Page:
I have been trying to figure out which RAID Shadow Legends final mastery was better, between the Warmaster vs Giant Slayer and to a lesser extent, Flawless Execution. Trying to get the best bang out of the damage inflicted against the opponent from this final mastery requires a bit of calculation. Most players and guides would go for Warmaster, though sometimes they would go for Giant Slayer as well. So which one is the better bet?
RAID Shadow Legend, my resurgence gameplay
In my last blog way back in October 2020 when I bid adieu to RAID Shadow Legend, well, I made a comeback around September 2021 this year! With the Covid-19 pandemic still raging. I have some spare time while working from home. Apart from tinkering with reviving old PCs and Raspberry Pi, Arduino and learning Japanese with the Duolingo app, I decided to give this game another go.
System Rescue ISO GRUB2 menuentry
And my final addition to the GRUB2 menuentry is the System Rescue CD ISO. Normally this is best installed in a USB stick or in a CD-ROM for use in an emergency. For the fun of it, I decided to try running a live version off from a PC.
Tiny Core Plus Linux GRUB2 menuentry
For a super-duper lightweight Linux distro, I think this one takes the cake! Tiny Core Linux has 3 different cores to choose from: Core (16MB), Tiny Core (21MB), Core Plus (163MB). After testing them out, I decided to go for the 163MB installation image.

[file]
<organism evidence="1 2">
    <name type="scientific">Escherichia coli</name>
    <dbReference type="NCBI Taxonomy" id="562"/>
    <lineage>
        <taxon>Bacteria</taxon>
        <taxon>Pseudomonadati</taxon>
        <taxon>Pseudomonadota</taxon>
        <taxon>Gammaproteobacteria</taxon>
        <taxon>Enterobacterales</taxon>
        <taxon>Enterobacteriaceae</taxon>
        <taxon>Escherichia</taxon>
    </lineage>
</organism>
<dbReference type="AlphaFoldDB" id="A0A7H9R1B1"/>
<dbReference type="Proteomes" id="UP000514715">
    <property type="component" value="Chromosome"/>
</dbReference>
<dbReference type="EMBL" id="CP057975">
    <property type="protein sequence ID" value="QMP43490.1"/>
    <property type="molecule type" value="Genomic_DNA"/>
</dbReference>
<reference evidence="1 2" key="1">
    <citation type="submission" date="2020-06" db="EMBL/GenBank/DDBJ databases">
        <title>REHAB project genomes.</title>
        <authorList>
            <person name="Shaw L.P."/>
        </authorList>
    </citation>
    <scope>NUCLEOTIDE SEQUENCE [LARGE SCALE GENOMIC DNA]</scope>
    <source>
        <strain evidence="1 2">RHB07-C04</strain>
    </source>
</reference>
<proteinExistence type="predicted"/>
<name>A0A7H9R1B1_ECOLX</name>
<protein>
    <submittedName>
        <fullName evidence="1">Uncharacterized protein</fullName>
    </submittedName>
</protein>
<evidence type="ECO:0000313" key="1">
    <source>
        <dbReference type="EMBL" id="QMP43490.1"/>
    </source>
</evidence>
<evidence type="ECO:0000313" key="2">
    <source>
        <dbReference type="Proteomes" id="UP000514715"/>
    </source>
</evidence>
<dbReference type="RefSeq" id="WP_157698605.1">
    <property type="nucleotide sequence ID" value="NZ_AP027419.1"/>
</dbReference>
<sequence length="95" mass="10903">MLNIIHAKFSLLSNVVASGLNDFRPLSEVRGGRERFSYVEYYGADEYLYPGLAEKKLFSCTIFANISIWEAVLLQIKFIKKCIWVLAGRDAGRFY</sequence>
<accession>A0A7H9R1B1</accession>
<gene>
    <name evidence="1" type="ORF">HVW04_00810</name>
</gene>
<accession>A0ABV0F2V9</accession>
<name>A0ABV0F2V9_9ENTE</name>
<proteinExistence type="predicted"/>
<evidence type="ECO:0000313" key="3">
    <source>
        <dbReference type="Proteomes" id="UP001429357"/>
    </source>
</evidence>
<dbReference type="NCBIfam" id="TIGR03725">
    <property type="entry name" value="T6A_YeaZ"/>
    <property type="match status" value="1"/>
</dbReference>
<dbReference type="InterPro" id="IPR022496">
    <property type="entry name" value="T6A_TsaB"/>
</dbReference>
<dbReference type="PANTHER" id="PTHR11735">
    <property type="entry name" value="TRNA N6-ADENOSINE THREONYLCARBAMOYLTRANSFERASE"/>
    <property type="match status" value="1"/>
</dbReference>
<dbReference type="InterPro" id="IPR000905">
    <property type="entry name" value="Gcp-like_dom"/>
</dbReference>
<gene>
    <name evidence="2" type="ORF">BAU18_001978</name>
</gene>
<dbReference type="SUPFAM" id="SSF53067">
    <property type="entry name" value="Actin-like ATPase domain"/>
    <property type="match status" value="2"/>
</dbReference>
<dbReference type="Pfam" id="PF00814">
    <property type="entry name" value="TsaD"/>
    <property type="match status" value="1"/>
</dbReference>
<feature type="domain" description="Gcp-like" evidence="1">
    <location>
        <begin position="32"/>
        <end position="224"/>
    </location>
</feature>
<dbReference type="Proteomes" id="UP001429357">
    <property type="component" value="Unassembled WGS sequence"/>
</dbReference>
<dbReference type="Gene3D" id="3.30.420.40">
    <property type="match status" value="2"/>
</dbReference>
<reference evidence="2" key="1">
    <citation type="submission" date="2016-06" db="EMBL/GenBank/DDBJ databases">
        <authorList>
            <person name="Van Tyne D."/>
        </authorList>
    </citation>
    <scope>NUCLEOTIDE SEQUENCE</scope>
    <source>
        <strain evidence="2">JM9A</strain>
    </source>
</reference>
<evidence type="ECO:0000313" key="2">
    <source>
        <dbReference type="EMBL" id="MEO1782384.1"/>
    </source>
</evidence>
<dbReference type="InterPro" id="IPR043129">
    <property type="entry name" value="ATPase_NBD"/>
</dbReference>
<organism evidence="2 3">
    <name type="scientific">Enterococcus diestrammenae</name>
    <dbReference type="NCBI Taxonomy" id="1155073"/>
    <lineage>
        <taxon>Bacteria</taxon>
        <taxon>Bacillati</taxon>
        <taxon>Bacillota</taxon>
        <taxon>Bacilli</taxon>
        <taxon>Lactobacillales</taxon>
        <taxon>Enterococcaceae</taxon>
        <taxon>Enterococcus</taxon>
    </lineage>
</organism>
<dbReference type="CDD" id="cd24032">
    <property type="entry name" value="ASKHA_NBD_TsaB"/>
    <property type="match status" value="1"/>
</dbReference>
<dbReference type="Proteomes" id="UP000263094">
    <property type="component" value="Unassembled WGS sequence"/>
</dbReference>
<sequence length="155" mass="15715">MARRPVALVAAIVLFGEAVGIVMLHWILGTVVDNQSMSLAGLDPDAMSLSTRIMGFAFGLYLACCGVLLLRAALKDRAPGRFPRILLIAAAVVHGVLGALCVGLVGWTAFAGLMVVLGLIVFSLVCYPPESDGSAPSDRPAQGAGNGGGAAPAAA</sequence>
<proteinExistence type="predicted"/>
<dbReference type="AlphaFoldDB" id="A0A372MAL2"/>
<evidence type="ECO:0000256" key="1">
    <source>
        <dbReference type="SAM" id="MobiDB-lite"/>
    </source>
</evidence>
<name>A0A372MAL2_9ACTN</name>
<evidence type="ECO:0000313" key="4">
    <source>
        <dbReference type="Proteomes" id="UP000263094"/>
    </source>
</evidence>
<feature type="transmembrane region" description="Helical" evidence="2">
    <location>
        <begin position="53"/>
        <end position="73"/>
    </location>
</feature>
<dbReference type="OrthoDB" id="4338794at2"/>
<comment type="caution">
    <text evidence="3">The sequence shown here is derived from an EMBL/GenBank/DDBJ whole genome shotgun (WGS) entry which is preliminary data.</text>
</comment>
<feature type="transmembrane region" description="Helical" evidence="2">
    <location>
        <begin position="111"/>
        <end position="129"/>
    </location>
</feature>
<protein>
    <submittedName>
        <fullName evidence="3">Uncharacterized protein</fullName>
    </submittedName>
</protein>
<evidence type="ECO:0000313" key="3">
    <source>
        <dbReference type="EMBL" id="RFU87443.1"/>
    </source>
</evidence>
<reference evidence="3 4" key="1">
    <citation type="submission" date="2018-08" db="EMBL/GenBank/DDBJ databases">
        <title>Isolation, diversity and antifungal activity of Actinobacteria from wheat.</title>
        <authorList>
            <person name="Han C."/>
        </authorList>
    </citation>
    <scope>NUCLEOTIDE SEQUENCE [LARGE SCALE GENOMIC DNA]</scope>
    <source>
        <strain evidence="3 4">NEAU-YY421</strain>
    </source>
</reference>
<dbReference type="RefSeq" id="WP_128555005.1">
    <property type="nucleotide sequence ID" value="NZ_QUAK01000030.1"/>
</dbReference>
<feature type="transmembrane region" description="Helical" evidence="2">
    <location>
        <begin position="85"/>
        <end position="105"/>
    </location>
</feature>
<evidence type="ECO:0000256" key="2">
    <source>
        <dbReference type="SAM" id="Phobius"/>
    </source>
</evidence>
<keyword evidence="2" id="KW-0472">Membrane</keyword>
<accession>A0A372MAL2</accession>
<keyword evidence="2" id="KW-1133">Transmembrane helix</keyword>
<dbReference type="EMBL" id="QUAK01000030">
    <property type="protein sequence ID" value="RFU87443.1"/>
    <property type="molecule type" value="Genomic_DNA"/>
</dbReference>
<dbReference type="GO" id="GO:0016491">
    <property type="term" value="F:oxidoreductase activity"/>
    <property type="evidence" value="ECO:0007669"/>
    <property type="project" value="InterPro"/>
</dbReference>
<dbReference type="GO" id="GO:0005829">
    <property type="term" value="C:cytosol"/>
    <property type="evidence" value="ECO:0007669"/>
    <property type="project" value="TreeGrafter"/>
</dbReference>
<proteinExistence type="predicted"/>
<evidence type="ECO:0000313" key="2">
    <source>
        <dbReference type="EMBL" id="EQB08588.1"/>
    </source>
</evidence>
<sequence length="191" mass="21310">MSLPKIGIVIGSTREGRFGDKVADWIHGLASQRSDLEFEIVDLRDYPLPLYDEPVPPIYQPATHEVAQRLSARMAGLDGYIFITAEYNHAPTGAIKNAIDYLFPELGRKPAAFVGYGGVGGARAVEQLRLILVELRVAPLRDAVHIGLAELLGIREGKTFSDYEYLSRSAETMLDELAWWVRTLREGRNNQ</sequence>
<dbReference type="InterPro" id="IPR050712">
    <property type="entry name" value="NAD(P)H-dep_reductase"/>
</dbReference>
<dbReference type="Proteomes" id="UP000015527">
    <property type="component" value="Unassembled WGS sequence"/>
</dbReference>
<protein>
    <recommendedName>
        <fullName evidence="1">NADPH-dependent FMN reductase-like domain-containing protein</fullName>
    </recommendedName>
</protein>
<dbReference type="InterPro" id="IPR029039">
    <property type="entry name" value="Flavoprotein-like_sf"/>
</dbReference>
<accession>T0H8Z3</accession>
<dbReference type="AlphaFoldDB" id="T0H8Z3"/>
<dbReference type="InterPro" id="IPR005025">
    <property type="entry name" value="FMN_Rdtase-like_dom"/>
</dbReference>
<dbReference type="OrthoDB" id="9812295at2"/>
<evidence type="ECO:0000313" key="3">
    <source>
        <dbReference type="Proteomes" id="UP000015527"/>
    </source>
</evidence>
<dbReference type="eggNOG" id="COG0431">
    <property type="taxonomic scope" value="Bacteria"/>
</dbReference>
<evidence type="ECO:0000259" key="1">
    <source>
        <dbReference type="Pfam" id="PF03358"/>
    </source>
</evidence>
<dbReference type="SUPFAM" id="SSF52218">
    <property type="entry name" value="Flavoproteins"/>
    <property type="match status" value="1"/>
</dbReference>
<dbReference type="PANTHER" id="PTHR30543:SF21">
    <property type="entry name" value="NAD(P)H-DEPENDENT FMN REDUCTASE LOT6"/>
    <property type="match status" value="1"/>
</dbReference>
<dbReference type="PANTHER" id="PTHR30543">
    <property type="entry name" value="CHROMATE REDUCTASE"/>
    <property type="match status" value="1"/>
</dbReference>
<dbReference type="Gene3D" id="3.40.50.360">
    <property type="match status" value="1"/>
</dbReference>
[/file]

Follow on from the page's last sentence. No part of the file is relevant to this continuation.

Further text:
SLAX GRUB2 menuentry
SLAX is a super small lightweight Linux distro. It used to be based on Slackware, hence the name SLAX. However, nowadays, it is based on Debian. It has a very nice GUI and some basic software. Since it is based on Debian, you can easily install more software to make it useful.
SliTaz Rolling Core GRUB2 menu entry
SliTaz Linux is really small! As a super lightweight Linux distro, the compressed ISO form takes up about 50MB. It was mentioned in the SliTaz website that the decompressed root file system will take up 100MB. A quick check with my install, the storage used up so far was about 60MB.
Porteus GRUB2 menu entry
Porteus is a super lightweight Linux operating system taking up about 300MB of storage space. It uses a squashed format for storing its core files, and will decompress when you boot. It also uses a modular approach whereby you install pre-compiled packages as opposed to the standard Linux using package manager.
Because it is also portable, it is easy to install into any existing Linux installation. In my case I copied the ISO files and placed it in the same partition as my FossaPup, KolibriOS, SLAX, SliTaz, TinyCore and SystemRescue.